Letters to the Editor

Congress, show courage and reinstate assault weapons ban

Congress played a part in Fla. killings

The Orlando terrorist existed only because his firing power was not limited to the six-shot .45 Colt revolver I bought after army discharge almost 70 years ago.

Since 2004 Congress has delighted terrorists by allowing the 10-year ban on assault weapons to expire – yielding powerful killing proficiency.

Can Congress regain courage, finally, to again prohibit assault weapons from use beyond military and law enforcement needs? As an 88-year-old army veteran I dare not hold my breath.

Lloyd Weichinger, Waxhaw

Be wary of those who want to disarm you

The purpose of the Second Amendment isn’t about hunting.

It was the Founding Fathers’ effort to provide a safeguard against an over-reaching government that may not value its citizens’ individual rights.

Self-serving politicians seek and thrive on power. A smart citizen should be wary of those who aggressively seek to disarm you, often using inaccurate information. Pause to think why.

Ed Saint Sing, Mooresville

More Muslims must reject these acts

Following the Orlando massacre President Obama said groups like ISIL “want to claim that they are the true leaders of over a billion Muslims around the world who reject their crazy notions.”

If there really are over a billion Muslims who reject the ISIS message and terrorist acts, where are they, and why are they not rising up to destroy this group who is perverting their religion?

If only a small percentage of this billion Muslims would act to end the madness it might end.

I see no evidence of such a will among the Muslim population to act.

Larry Martin, Charlotte

Pulling out your handgun no solution

In response to “This jihad against guns is misguided” (June 15 Forum):

Just for the sake of argument, let’s say the people in that Orlando nightclub had indeed been carrying guns and pulled them to take out the attacker: How many more innocent people would have been cut down in the ensuing crossfire?

If you don’t understand that, you have no business giving advice about firearms use.

Woody Mitchell, Mint Hill

Gun violence in Chicago barely noted

The Orlando massacre cannot and should not be diminished. Yet as of April 21, the 2016 casualty rate from shootings in Chicago cleared 1,000 dead and wounded. Victims and apparent perpetrators are mostly minorities and poor.

Presidential candidates do not give name to or offer solutions to this horror. National media barely cover it.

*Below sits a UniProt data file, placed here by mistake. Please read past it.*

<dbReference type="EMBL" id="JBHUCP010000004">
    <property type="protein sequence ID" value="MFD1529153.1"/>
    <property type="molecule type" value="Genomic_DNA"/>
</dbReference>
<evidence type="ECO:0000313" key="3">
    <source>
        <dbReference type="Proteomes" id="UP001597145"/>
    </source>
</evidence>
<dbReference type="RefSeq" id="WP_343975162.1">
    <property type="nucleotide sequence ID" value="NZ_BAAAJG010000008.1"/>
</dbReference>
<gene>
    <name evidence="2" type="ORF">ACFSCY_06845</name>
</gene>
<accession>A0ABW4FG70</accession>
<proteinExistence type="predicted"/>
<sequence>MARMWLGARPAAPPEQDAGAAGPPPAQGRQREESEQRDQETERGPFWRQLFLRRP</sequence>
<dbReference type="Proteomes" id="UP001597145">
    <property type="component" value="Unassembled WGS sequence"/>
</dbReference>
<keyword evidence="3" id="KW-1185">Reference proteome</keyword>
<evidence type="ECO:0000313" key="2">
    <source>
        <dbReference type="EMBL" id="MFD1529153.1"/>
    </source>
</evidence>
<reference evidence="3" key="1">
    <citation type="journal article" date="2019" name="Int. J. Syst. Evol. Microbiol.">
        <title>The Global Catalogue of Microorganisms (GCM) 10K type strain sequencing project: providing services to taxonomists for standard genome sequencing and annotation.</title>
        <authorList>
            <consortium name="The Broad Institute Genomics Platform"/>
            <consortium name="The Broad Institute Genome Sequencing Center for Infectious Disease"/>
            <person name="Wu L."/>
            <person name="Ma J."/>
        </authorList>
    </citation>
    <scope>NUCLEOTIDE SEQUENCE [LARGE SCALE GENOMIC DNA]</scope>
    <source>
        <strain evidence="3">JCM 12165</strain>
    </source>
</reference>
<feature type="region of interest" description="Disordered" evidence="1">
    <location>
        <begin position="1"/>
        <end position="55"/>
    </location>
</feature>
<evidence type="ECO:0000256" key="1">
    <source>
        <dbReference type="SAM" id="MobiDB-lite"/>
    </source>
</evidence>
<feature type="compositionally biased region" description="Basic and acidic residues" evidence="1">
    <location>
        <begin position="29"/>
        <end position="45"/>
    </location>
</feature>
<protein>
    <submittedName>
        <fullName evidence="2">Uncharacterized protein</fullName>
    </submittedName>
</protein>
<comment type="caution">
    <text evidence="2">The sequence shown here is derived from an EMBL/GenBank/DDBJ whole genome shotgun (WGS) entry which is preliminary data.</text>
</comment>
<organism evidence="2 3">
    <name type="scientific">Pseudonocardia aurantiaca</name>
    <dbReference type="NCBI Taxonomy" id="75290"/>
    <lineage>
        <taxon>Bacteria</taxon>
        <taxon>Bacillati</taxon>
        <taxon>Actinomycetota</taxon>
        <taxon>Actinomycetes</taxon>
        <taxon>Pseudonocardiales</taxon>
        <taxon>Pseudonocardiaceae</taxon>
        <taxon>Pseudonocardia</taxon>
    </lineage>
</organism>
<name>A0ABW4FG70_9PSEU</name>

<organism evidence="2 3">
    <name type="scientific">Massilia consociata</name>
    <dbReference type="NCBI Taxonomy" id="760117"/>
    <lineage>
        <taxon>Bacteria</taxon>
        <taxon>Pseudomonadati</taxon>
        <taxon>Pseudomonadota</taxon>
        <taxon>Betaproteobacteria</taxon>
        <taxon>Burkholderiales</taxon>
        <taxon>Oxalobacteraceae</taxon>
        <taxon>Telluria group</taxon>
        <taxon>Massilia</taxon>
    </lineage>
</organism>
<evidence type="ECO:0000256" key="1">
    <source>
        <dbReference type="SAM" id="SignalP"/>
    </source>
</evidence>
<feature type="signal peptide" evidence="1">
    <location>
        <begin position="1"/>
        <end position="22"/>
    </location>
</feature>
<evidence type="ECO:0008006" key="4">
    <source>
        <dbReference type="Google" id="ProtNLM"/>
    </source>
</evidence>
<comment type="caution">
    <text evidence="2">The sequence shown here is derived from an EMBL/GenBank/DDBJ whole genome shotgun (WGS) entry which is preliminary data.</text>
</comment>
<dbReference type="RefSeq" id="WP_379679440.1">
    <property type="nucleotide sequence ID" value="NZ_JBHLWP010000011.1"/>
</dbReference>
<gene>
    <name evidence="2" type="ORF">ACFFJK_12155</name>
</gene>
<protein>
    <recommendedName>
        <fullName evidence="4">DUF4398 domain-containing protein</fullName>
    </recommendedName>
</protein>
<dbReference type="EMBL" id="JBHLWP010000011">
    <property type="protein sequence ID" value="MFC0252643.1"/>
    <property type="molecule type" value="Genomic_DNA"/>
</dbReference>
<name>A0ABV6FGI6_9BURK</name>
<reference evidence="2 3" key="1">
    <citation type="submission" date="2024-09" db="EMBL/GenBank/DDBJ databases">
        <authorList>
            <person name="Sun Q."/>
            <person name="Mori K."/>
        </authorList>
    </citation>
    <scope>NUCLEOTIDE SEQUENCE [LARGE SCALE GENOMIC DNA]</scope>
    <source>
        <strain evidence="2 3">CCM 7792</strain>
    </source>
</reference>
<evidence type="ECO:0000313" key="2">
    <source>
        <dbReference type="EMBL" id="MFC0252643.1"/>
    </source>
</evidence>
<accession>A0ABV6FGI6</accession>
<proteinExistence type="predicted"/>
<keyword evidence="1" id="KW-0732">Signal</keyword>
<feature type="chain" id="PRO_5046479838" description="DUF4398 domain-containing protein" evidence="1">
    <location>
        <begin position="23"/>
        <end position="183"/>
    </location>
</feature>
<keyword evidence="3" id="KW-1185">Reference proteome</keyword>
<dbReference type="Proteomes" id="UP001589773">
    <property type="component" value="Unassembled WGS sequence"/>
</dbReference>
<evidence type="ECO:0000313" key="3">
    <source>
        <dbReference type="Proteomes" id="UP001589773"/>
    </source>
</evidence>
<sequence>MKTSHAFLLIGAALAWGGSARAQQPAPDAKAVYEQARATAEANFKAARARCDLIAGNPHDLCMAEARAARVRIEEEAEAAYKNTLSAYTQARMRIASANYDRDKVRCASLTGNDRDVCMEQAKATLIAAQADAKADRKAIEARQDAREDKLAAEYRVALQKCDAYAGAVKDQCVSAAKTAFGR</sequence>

Young men of the streets call their city Chiraq, and not because the carnage is carried out by “radical Islamic terrorists.”

Ed Hinson, Charlotte

HB2 has sent the wrong message

In response to “Chef says assailants used gay slurs” (June 8) and “Hatred of gay people must stop in America” (June 14 Forum):

By passing House Bill 2, the legislature has sent the message that it is OK to bully and discriminate against people who are different from you.

The young chef who was attacked uptown by a group of narrow-minded bullies and the ugly remark made to Forum writer Gerringer Clapp are just two examples.

Could we even set a worse example for our children and the rest of the world?

Diana Cloninger, Claremont

Trump doesn’t get role of judiciary, press

In response to “Trump says he is revoking Washington Post credentials” (June 14):

An independent judiciary and a free press are crucial foundations of our country’s rule of law and democracy.

Donald Trump’s personal attack on a federal district judge and revocation of the press credentials of The Washington Post and other news organizations from joining the traveling press corps of his campaign undermine and offend both of these foundations.

Ward McKeithen, Charlotte

Pampered athletes are a stark contrast

I have been a sports fan most of my life and a Panthers fan since their original season. But, I am finding it more difficult each year to get excited when the major stories are about contract negotiations.

Many in the world goes to bed hungry every night and these pampered athletes, who are all making a ludicrous salaries, demand more and more.

Are they really worth multiple millions? How much is enough?

Dexter Greene, Charlotte

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